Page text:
Michele Bachman Gives Chris Matthews a History Lesson

Chris Matthews once again embarrasses himself with an unhinged and ill-informed attack on Rep. Michele Bachmann in this clip. The entire basis for his idiotic attacks, repeatedly calling her a “balloonhead,” stems from Bachmann claiming that the Founders, also mentioning John Adams’ son, John Quincy Adams specifically by name, continued to work until the blight of slavery became a thing of the past in America.

Chris Matthews was nearly apoplectic in his questioning of Tea Party Express co-founder Sal Russo on the topic of Congresswoman Michele Bachmann and her controversial re-imagining of history where the founding fathers found a way to end slavery in their lifetime. Repeatedly calling Bachmann a “balloon head,” Matthews demanded to know why Russo and the Tea Party wanted Bachmann to give a response to the State of the Union address or, more generally, why they ever wanted her to open her mouth in the first place?

I don’t believe Bachmann said anything about “in their lifetime.” But it’s Chris Matthews that needs to bone up on his American History, not Rep. Bachmann. As a Founder and the second President, it’s true that John Adams put the Republic above what was then an impossible issue to resolve. It is inaccurate to suggest he was a proponent of slavery with no role in its ultimately being eliminated in the U.S. No, he did not sacrifice the forming of a Republic for it, which is precisely what a strong position against it would have meant. But he did make his sentiments known (for more), taking pride in never having employed a slave. He is said to have found it “repugnant” and he argued against the Southern position that blacks not be included in population figures during the Continental Congress. In short, he did what he could without sacrificing the greater cause at the time.

Adams never bought a slave and declined on principle to employ slave labor. Abigail Adams opposed slavery and employed free blacks in preference to her father’s two domestic slaves. John Adams spoke out in 1777 against a bill to emancipate slaves in Massachusetts, saying that the issue was presently too divisive, and so the legislation should “sleep for a time.” He also was against use of black soldiers in the Revolution, due to opposition from southerners. Adams generally tried to keep the issue out of national politics, because of the anticipated southern response. Though it is difficult to pinpoint the exact date on which slavery was abolished in Massachusetts, a common view is that it was abolished no later than 1780, when it was forbidden by implication in the Declaration of Rights that John Adams wrote into the Massachusetts Constitution.

His legacy was then carried on by his son and our sixth President, John Quincy Adams, who claimed to have been inspired by his Father.

The first President who was the son of a President, John Quincy Adams in many respects paralleled the career as well as the temperament and viewpoints of his illustrious father.

Matthews could start here. Adams, the Founder’s son, did precisely what Bachmann claimed. Obviously she mentioned him for a reason. It’s Matthews who seems utterly uninformed as regards the pertinent bit of American History.

What did John Quincy Adams do to help end slavery?

John Quincy Adams was a strong opponent of slavery and used the various positions he held to promote abolition of slavery. As president he proposed programs that would lead to an end to slavery, but was unable to get it through Congress. Later in life, as a Congressman, he argued that if a civil war ever broke out the president could abolish slavery by using his war powers, a policy followed by President Abraham Linclon (Emancipation Proclamation 1863) who eventually succeeded.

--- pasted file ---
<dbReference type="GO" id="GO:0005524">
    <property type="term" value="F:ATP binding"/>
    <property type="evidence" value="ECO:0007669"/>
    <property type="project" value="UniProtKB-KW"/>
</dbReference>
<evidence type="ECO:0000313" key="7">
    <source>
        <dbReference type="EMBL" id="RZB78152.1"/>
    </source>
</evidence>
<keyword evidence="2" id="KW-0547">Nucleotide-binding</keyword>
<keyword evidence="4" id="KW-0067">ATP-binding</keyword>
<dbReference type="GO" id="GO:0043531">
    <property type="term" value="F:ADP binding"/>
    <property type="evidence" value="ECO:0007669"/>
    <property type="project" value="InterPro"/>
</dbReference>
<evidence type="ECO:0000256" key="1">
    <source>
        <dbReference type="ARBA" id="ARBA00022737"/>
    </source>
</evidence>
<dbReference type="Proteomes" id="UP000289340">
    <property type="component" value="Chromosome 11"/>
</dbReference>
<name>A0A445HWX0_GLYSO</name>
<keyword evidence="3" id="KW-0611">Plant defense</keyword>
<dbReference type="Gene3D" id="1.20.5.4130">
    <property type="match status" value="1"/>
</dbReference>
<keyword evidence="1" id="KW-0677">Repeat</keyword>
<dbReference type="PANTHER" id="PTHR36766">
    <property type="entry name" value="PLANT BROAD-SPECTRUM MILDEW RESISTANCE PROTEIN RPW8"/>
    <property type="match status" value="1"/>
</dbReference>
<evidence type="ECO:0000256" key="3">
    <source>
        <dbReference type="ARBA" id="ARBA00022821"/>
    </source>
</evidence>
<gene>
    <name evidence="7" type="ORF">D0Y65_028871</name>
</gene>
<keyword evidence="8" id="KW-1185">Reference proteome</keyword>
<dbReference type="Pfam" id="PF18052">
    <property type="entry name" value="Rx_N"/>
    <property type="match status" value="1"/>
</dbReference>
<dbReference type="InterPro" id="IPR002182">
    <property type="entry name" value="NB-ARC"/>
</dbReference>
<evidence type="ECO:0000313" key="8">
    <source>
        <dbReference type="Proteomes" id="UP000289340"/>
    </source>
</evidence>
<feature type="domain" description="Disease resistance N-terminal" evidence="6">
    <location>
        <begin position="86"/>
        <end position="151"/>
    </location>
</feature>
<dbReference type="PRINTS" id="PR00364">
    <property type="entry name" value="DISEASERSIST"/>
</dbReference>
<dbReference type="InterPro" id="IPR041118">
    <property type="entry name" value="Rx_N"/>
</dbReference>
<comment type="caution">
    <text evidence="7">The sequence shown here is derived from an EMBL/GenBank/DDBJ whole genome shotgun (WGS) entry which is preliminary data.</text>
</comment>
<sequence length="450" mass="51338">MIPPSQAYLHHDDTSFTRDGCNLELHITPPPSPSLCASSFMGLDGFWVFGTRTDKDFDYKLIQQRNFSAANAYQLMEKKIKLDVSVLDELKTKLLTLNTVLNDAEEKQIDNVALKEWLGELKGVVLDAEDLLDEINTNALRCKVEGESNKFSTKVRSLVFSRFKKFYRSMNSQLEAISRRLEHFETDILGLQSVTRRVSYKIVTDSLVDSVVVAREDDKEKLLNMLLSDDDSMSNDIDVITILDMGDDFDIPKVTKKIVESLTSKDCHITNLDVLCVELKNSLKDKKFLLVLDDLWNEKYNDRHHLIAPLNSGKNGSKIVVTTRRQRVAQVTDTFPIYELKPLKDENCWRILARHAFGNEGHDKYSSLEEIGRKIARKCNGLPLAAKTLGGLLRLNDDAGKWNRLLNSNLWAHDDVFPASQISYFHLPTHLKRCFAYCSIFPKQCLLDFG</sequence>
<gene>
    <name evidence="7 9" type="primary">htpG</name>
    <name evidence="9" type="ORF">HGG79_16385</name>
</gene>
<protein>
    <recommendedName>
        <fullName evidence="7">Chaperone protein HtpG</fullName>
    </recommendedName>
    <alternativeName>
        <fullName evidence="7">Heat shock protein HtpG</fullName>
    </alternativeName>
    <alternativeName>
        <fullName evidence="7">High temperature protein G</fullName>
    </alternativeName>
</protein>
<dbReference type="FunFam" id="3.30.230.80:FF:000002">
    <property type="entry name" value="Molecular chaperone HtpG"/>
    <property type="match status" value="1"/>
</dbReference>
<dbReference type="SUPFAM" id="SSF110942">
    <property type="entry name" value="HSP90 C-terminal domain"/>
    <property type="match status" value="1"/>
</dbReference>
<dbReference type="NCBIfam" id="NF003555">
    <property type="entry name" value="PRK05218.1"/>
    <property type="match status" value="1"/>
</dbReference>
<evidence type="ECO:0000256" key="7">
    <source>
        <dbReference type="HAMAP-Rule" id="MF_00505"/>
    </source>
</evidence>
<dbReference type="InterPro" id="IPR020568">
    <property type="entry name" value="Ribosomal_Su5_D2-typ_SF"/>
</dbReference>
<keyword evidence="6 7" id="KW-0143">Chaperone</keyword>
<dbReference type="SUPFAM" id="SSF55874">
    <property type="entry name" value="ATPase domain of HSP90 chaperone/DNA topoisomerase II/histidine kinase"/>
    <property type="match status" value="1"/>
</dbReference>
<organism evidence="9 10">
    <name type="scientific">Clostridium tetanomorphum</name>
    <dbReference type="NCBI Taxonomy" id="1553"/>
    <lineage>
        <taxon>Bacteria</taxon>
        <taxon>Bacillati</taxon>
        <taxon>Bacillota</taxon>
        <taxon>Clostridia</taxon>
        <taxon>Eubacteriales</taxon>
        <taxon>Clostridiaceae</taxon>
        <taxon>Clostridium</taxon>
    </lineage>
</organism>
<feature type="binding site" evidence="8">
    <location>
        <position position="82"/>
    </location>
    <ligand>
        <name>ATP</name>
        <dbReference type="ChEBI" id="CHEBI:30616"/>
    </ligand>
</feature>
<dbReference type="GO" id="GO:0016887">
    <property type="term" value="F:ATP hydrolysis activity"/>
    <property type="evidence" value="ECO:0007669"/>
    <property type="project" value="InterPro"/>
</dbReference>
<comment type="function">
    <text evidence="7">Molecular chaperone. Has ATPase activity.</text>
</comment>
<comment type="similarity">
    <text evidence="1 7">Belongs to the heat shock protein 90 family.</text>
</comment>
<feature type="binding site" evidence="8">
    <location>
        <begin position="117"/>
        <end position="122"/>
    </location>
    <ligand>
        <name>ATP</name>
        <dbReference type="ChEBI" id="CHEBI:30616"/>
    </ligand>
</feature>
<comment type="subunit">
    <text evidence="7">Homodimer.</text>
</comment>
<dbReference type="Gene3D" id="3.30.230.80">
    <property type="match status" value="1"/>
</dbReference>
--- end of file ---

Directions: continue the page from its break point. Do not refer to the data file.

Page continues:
And then Matthews should read through some of the over 340,000 links pointing out how John Quincy Adams’, continuing the work of his father, Founder John Adams, worked in opposition to slavery throughout his lifetime, which is precisely what Bachmann claimed. The fight to end slavery did not begin and end with Abraham Lincoln, nor should a Founder and his legacy be dismissed by Matthews for crude and un-civil sound-bytes. Maybe he wants Olbermann’s slot on the MSLSD network? Clearly Bachmann has a more informed and nuanced understanding of American History than does he.

The real John Quincy Adams, asked in 1831 what he considered the United States’ greatest problem, answered: “That (slavery) is the root of almost … 1836 Only a month after the battle of San Jacinto, on May 25th, 1836, John Quincy Adams, the former President, who was now a member of Congress …

His service in congress from 1831 until his death is, in some respects, the most noteworthy part of his career. Throughout he was conspicuous as an opponent of the extension of slavery, though he was never technically an abolitionist, and in particular he was the champion in the House of Representatives of the right of petition at a time when, through the influence of the Southern members, this right was, in practice, denied by that body. His prolonged fight for the repeal of the so-called “Gag Laws” is one of the most dramatic contests in the history of the U.S. Congress. The agitation for the abolition of slavery, which really began in earnest with the establishment of the Liberator by William Lloyd Garrison in 1831, soon led to the sending of innumerable petitions to congress for the abolition of slavery in the District of Columbia, over which the Federal government had jurisdiction, and for other action by congress with respect to that institution. These petitions were generally sent to Adams for presentation. They aroused the anger of the pro-slavery members of congress, who, in 1836, brought about the passage of the first “Gag Rule”, the Pinckney Resolution, presented by Henry L. Pinckney, of South Carolina.

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